Source Departments of Dermatology Internal Medicine, National Taiwan University Hospital, Taipei, Taiwan.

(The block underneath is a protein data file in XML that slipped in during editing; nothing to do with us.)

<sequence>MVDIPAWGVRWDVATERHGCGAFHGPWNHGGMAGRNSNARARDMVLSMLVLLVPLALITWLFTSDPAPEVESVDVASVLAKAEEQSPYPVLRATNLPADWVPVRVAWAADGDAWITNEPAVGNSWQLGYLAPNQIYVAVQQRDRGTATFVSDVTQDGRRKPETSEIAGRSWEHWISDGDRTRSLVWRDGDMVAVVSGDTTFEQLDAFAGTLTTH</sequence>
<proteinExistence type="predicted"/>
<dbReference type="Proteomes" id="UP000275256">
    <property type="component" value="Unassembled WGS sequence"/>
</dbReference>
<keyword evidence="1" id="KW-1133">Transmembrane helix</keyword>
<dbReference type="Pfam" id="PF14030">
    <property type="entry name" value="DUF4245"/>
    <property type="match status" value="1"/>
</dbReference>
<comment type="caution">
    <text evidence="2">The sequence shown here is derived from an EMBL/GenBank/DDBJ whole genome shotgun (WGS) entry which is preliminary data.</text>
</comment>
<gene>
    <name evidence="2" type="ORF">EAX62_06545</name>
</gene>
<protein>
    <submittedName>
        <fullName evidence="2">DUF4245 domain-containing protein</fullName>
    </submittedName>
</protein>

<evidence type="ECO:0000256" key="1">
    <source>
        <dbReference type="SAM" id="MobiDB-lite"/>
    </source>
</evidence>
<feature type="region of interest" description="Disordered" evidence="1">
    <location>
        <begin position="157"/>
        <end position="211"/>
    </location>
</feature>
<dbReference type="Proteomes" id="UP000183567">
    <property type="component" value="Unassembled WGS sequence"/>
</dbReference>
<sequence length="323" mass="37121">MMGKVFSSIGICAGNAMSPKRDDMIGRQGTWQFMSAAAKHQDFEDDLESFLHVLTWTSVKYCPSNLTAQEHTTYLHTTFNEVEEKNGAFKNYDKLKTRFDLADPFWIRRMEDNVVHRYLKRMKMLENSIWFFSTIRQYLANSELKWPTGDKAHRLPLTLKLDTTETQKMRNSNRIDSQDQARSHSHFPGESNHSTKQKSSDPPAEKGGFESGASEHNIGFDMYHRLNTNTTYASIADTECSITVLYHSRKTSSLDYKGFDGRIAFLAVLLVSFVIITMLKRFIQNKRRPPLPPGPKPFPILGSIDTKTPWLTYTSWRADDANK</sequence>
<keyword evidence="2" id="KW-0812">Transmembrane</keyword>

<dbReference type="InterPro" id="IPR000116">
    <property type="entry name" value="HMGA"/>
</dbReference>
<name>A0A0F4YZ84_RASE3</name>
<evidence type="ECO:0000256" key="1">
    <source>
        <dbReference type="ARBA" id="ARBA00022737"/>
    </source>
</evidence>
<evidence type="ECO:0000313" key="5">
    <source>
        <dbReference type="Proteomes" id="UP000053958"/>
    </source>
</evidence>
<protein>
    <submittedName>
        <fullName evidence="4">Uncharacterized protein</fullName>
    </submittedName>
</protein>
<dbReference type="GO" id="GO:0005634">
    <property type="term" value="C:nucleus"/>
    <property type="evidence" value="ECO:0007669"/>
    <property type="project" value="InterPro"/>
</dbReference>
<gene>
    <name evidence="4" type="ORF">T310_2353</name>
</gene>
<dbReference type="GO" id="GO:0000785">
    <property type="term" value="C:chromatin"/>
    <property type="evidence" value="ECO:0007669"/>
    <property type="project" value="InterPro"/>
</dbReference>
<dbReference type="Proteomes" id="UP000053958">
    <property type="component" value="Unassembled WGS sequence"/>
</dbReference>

The use of anti-tumor necrosis factor (TNF)-α therapy in patients with psoriasis who are hepatitis B virus (HBV) carriers is usually not recommended, and routine antiviral prophylaxis is suggested for those who need the treatment. We report our experience on the safety of anti-TNF-α therapy in patients with psoriasis who are HBV carriers in our clinic using HBV viral load as a guide for HBV treatment. Between 2007 and 2011, seven HBV carriers receiving TNF-α inhibitors for psoriasis in our clinic were collected retrospectively. The HBV viral load and aminotransferase levels were regularly monitored. Two of the seven patients were inactive HBV carriers, and the other five patients had chronic hepatitis B. Only one patient received antiviral agents before the anti-TNF-α treatment. The mean duration of the anti-TNF-α treatment was 26.6 months (range, 14-45 months). These patients were followed up from the start of the anti-TNF-α therapy for a mean duration of 28.9 months (range, 14-45 months). HBV reactivation was observed in three patients, one of whom required antiviral treatment. No HBV reactivation-related hepatitis was observed. In conclusion, prevention of HBV reactivation by monitoring of HBV viral load is cost-effective and may decrease the risk of developing drug resistance from routine anti-HBV prophylaxis treatment. It can be considered as an alternative in psoriasis patients treated by TNF-α inhibitors, especially in areas with a high HBV burden and in hepatitis B e-antigen-negative patients who have a lower risk of viral reactivation.